Get the LED out
Incandescent bulbs are so 1900s!
Even if you don’t like the CFL fluorescent bulbs, there’s hope. The LED bulbs are (finally) ready and affordable.
LED bulbs are electronic (Light-Emitting-Diodes) so there’s no filament or wire to burn out. They are now available in many different types and styles and will end up saving hundreds of dollars over time. And for hard-to-reach places like high floodlights or post lights, they’re a real saver.
Extra benefit: Since they use less electricity and create less heat, you can get more light out of your fixtures. The brigher bulbs make with less heat. This also means less heat in the house. You know how hot the old bulbs got, adding heat into the room. That's not an issue in the winter but it meant more air conditioning in the summer!Here are the key points to know:
- Light color
- Light output (new term: lumens)
- Cost comparison
How much light will you get? Although the packaging lists ‘Equivalent watts’, it can be misleading. It’s supposed to help guide you in choosing a similar bulb, but check the Lumens!
Lumens are the amount of light you get. If you’re comparing similar bulbs but one has more lumens, that’s what you want. A difference of 25 lumens is not too obvious but beyond that, it becomes more noticeable. We've seen '65-watt equivalent' bulbs with the light output ranging from 650 to 850 lumens.That's a big difference in brightness. Here's a simple comparison (it can get complicated, numbers vary):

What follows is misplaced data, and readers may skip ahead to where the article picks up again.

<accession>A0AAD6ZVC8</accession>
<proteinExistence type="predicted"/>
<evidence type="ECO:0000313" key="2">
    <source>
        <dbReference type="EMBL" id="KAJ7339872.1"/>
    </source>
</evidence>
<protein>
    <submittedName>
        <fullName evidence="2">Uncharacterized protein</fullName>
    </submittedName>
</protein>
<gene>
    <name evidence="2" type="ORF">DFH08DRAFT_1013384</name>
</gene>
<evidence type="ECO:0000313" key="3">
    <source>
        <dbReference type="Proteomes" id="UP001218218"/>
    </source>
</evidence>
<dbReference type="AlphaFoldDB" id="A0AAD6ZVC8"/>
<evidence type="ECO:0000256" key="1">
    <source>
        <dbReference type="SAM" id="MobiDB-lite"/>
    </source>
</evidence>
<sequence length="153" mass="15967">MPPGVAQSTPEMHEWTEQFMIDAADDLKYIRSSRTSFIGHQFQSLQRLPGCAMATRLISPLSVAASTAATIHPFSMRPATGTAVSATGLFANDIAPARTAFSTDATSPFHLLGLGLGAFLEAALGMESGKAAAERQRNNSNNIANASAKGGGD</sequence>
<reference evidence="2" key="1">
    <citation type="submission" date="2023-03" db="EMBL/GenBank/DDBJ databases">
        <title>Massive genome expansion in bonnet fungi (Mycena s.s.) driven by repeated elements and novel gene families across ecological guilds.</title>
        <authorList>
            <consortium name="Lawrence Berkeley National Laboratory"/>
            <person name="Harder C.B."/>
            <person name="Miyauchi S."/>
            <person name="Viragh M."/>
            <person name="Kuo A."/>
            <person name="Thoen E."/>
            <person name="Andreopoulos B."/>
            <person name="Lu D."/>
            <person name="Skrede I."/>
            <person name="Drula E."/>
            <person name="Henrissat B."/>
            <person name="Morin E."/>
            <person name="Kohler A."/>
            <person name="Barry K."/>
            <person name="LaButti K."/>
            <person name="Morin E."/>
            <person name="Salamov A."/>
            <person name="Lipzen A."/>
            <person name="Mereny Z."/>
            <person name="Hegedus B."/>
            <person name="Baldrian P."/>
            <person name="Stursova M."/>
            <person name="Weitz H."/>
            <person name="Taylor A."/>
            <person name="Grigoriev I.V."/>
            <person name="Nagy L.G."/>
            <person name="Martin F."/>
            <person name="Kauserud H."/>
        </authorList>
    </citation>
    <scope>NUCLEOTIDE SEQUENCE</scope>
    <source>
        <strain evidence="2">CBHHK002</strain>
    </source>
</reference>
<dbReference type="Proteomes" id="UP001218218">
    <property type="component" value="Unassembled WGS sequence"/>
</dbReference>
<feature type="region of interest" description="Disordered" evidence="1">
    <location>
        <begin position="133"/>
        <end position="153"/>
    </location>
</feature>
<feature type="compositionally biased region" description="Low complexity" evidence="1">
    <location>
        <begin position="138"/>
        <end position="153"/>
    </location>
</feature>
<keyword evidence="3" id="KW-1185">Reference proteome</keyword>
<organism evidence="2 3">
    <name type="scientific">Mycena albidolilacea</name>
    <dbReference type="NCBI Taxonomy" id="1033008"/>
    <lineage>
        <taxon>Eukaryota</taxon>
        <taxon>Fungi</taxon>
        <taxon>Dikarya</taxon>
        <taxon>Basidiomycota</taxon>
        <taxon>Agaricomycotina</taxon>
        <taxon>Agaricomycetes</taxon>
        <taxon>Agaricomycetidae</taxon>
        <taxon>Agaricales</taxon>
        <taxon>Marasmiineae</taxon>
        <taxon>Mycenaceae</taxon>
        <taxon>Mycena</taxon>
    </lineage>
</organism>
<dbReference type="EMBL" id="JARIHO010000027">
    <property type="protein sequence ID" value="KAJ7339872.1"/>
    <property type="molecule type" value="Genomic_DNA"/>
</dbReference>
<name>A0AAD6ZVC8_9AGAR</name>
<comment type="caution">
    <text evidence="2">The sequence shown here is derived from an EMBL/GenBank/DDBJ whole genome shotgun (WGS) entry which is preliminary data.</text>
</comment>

What color is the light? The typical incandescent bulb color is rated at about 2700° K(elvin).The warm color is what you get if you heat an incandescent bulb's tungsten filament to 2700°K. That's best for household lighting. Fluorescent and some LED bulbs are often 3000° or 3500° for whiter light.Depending on the room and your preference, there is such a thing as too white. Look for the 2700° or perhaps 3000° warm white LED bulbs.
Light color name Light color (temperature) Which means
Incandescent (old style)
Soft white 2700° Normal LED Soft white 2700° Looks like incandescents
Soft/cool white 3000° A bit whiter than 'normal' Opinions vary.
Bright white 3500° Getting very white, too much?
Day light 5000° Sounds nice, but looks terrible inside
Light output (amount)
Lumens Light color Energy used (= heat)
850 2700° 60 CFL fluorescent 775 2700° - 5000° 14
800 2700° 10
Annual Operating Cost (3 hrs/day) Total Cost
(20 years of energy costs + replacements)
$7.20 $165 1,000 CFL fluorescent $1.60 $40 10,000
$1.30 $35 25,000